Traffic study to look at Fillmore impacts

       A traffic study has begun, seeking ways to alleviate Fillmore Street traffic west of I-25.

A view down the Fillmore Street hill takes in the recently terrace-graded Palmer House redevelopment site (opposite site of the street at left) and the typically crowded I-25 interchange including the Chestnut Street intersection at the bottom of the hill (far right).
Westside Pioneer photo

       The several-month effort, which is slated to include one or more public meetings, will seek answers to the congestion which is likely to increase as businesses start opening over the months ahead in the 14-acre Palmer House commercial center northwest of Fillmore and Chestnut Street. “We'll look at existing roadway conditions and what we can do to improve them,” said Tim Roberts, a city traffic planner. “Obviously the problem area is Chestnut Street, I-25 and Fillmore.”
       Recent grading work has terraced the Palmer House property along Fillmore for future development. No tenants are yet lined up, but city approval was given last year for 76,000 square feet of commercial space, plus a hotel. The project is planned by Crestone Development, doing business as Bella Fortuna Inc.
       The traffic study will be conducted by HDR, a nationwide engineering and consulting company, with the cost shared by the city and Bella Fortuna. A public “kickoff meeting” - inviting homeowner groups from the area - will be scheduled in January, Roberts said.
       The Palmer House developer was required to contribute to the study based on a city analysis last year when the construction proposal was submitted. The traffic congestion now “is well below operations standards and has shown to back up traffic onto I-25.” the analysis states, adding that “the additional traffic proposed for this site will increase traffic on the I-25 off-ramps from 10 to 14 percent as well as extend queue lengths on Fillmore by 4 to 11 percent.”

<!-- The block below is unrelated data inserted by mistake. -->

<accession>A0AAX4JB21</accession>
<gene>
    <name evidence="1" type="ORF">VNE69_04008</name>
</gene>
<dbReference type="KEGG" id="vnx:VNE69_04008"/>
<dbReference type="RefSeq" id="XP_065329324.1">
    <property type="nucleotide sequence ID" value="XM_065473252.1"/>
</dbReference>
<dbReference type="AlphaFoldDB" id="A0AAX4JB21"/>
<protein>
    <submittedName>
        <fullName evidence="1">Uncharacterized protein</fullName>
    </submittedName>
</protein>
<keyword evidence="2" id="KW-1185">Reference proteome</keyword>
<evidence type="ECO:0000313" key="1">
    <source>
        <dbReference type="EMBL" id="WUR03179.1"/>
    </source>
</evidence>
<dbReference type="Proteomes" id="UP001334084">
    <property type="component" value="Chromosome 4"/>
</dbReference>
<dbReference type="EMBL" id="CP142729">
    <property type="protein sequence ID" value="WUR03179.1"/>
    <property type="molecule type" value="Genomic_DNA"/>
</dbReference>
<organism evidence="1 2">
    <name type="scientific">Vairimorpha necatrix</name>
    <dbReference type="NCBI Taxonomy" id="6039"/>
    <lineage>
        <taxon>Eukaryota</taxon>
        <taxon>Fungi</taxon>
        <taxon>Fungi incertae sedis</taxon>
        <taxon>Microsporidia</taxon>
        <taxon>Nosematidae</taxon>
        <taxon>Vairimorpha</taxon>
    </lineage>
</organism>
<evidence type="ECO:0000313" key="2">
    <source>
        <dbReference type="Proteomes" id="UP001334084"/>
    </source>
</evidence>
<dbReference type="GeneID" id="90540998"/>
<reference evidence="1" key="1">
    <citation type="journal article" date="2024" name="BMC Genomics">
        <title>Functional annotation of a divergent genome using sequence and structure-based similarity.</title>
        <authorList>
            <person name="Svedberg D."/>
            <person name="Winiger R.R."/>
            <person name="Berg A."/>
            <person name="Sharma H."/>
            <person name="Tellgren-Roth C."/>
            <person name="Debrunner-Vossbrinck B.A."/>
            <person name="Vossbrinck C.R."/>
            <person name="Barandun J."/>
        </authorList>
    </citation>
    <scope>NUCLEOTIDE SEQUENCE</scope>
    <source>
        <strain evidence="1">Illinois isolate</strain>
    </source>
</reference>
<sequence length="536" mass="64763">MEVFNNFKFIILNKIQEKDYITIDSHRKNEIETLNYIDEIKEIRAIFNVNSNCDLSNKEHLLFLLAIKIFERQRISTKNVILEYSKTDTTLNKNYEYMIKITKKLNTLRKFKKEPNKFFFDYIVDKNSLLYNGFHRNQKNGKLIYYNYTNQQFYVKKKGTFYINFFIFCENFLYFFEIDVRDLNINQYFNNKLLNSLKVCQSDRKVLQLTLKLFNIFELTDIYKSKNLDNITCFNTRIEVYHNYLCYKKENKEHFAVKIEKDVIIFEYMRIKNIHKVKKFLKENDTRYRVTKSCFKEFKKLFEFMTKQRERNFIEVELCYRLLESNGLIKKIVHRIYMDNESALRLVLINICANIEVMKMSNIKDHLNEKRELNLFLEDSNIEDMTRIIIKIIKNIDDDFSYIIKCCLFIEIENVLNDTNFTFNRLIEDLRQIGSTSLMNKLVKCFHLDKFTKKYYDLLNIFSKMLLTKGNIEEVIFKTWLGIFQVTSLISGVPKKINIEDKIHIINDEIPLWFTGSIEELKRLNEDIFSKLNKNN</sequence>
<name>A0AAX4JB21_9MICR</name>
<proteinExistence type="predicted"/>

As Roberts put it in a recent interview, the development “is going to be adding problems to existing problems.”
       Key to the study - but unpredictable- are three planned, major construction projects in the area.
  • New Fillmore/I-25 interchange - As part of the 2004 environmental assessment for the I-25 widening through Colorado Springs, the Colorado Department of Transportation (CDOT) proposed a modern structure which would move traffic more efficiently and which would be simplified by rerouting the Chestnut crossing about 200 feet north of the interchange.
  • Fillmore Street - slated for widening to six lanes between I-25 and Centennial Boulevard in 2013 and 2014 as a Pikes Peak Rural Transportation Authority (RTA) A- list project
  • The Centennial Boulevard extension between Fillmore and the Fontanero interchange extension, which would take some of the traffic off Fillmore as well as Chestnut, according to traffic planners.
           What makes each of these unpredictable is their funding uncertainities:
           Interchange - CDOT has no funding source for this work yet, and informal regional construction priorities give it a start date as no sooner than 2020.
           Fillmore widening - With sagging proceeds from the RTA's 1-cent sales tax, there is no guarantee that there will be sufficient money by 2013 and 2014 to pay its nearly $7 million cost, according to Rick Sonnenburg, program manager for the RTA.
           Centennial extension - It is only about 20 percent complete (cumulatively in two unconnected development projects along its 1 ˝-mile route), there is no completion schedule because the economy has slowed development in that area, and the city has no money for the roughly quarter-mile segment it would have to build either.

    Westside Pioneer article